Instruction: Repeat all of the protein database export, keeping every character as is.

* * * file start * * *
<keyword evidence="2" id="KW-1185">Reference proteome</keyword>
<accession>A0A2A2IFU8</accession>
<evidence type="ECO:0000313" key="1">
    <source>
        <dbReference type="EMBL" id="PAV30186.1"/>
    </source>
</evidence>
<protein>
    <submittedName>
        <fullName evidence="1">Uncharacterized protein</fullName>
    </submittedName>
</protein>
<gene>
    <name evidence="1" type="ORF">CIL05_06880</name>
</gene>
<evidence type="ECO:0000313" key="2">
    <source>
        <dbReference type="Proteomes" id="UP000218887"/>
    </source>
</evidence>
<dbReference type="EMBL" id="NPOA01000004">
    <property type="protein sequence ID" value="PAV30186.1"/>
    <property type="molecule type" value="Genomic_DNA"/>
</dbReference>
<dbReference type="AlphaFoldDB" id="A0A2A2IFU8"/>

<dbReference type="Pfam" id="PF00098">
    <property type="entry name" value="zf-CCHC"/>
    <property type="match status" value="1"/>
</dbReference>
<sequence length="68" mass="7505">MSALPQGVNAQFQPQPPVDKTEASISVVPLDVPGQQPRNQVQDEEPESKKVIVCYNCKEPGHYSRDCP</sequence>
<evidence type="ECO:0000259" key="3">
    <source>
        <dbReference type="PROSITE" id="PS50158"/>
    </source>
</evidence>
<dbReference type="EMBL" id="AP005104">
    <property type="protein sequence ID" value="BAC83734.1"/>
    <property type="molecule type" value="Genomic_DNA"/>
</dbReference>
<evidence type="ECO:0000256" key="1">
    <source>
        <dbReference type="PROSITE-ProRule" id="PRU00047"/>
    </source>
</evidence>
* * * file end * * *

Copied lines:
<keyword evidence="2" id="KW-1185">Reference proteome</keyword>
<accession>A0A2A2IFU8</accession>
<evidence type="ECO:0000313" key="1">
    <source>
        <dbReference type="EMBL" id="PAV30186.1"/>
    </source>
</evidence>
<protein>
    <submittedName>
        <fullName evidence="1">Uncharacterized protein</fullName>
    </submittedName>
</protein>
<gene>
    <name evidence="1" type="ORF">CIL05_06880</name>
</gene>
<evidence type="ECO:0000313" key="2">
    <source>
        <dbReference type="Proteomes" id="UP000218887"/>
    </source>
</evidence>
<dbReference type="EMBL" id="NPOA01000004">
    <property type="protein sequence ID" value="PAV30186.1"/>
    <property type="molecule type" value="Genomic_DNA"/>
</dbReference>
<dbReference type="AlphaFoldDB" id="A0A2A2IFU8"/>

<dbReference type="Pfam" id="PF00098">
    <property type="entry name" value="zf-CCHC"/>
    <property type="match status" value="1"/>
</dbReference>
<sequence length="68" mass="7505">MSALPQGVNAQFQPQPPVDKTEASISVVPLDVPGQQPRNQVQDEEPESKKVIVCYNCKEPGHYSRDCP</sequence>
<evidence type="ECO:0000259" key="3">
    <source>
        <dbReference type="PROSITE" id="PS50158"/>
    </source>
</evidence>
<dbReference type="EMBL" id="AP005104">
    <property type="protein sequence ID" value="BAC83734.1"/>
    <property type="molecule type" value="Genomic_DNA"/>
</dbReference>
<evidence type="ECO:0000256" key="1">
    <source>
        <dbReference type="PROSITE-ProRule" id="PRU00047"/>
    </source>
</evidence>